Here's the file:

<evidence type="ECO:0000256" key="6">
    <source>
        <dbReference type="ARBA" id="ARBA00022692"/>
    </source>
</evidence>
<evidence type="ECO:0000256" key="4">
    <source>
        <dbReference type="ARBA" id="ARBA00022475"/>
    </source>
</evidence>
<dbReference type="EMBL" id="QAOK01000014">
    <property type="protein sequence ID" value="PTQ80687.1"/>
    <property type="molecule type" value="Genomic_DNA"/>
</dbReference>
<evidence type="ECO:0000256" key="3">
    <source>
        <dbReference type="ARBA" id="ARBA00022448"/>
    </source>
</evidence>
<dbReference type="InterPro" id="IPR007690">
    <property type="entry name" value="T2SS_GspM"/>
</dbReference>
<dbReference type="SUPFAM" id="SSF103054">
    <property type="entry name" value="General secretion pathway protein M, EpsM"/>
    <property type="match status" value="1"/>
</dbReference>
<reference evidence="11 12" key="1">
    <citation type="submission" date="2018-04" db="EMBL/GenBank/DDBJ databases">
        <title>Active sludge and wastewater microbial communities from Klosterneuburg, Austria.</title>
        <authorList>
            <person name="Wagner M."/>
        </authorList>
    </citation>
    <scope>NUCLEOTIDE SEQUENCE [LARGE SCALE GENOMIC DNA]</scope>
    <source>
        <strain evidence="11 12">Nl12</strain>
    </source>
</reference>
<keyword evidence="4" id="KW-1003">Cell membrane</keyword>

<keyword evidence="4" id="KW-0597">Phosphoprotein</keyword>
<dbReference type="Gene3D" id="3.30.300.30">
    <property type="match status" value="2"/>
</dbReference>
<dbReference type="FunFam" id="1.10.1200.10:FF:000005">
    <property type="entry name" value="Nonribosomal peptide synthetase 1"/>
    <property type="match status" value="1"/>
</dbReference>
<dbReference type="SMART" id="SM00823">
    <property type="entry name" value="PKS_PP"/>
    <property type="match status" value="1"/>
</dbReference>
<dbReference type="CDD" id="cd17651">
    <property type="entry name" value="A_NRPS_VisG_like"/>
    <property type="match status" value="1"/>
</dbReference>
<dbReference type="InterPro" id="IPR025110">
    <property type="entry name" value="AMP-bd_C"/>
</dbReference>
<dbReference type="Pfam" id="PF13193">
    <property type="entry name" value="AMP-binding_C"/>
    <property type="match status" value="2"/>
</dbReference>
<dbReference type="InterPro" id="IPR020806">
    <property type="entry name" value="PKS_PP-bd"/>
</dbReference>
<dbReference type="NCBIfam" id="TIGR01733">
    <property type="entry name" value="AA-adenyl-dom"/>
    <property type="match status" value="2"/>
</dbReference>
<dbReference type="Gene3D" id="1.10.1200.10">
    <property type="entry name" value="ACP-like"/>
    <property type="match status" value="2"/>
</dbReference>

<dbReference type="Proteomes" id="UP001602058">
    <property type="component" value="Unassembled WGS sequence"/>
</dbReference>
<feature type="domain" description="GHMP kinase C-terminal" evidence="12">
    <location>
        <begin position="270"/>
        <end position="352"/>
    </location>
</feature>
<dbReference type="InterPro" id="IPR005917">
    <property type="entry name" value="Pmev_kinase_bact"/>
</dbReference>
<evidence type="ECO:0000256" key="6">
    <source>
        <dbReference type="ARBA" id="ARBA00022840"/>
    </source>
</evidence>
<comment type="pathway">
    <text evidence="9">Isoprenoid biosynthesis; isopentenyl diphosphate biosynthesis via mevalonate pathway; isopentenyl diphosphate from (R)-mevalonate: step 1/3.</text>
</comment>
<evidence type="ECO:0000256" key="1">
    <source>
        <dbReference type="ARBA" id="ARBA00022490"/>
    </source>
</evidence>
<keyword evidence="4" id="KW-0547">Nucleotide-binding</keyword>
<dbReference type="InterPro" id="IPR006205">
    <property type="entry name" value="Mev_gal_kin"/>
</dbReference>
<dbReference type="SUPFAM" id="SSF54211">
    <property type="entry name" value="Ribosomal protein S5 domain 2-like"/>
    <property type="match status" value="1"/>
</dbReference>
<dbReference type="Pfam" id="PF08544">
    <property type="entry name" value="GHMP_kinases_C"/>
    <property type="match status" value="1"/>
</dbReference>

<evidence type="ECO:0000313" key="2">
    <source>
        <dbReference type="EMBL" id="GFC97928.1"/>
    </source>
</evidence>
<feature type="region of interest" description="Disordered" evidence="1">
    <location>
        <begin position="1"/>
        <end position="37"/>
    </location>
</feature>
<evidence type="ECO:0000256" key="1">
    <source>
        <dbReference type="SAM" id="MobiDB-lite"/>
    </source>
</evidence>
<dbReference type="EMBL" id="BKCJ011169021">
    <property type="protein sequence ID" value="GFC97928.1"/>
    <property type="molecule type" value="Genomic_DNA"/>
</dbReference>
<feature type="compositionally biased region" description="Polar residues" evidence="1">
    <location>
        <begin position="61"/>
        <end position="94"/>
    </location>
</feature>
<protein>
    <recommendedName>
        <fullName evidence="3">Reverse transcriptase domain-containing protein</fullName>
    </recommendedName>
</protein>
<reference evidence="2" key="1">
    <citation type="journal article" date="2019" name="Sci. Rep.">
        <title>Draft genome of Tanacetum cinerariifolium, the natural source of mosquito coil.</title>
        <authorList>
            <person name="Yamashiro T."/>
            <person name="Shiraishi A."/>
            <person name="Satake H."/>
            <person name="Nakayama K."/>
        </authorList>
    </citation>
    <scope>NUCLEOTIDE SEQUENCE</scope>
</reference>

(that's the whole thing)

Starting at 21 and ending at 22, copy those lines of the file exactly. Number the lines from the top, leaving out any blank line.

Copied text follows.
    <property type="entry name" value="T2SS_GspM"/>
</dbReference>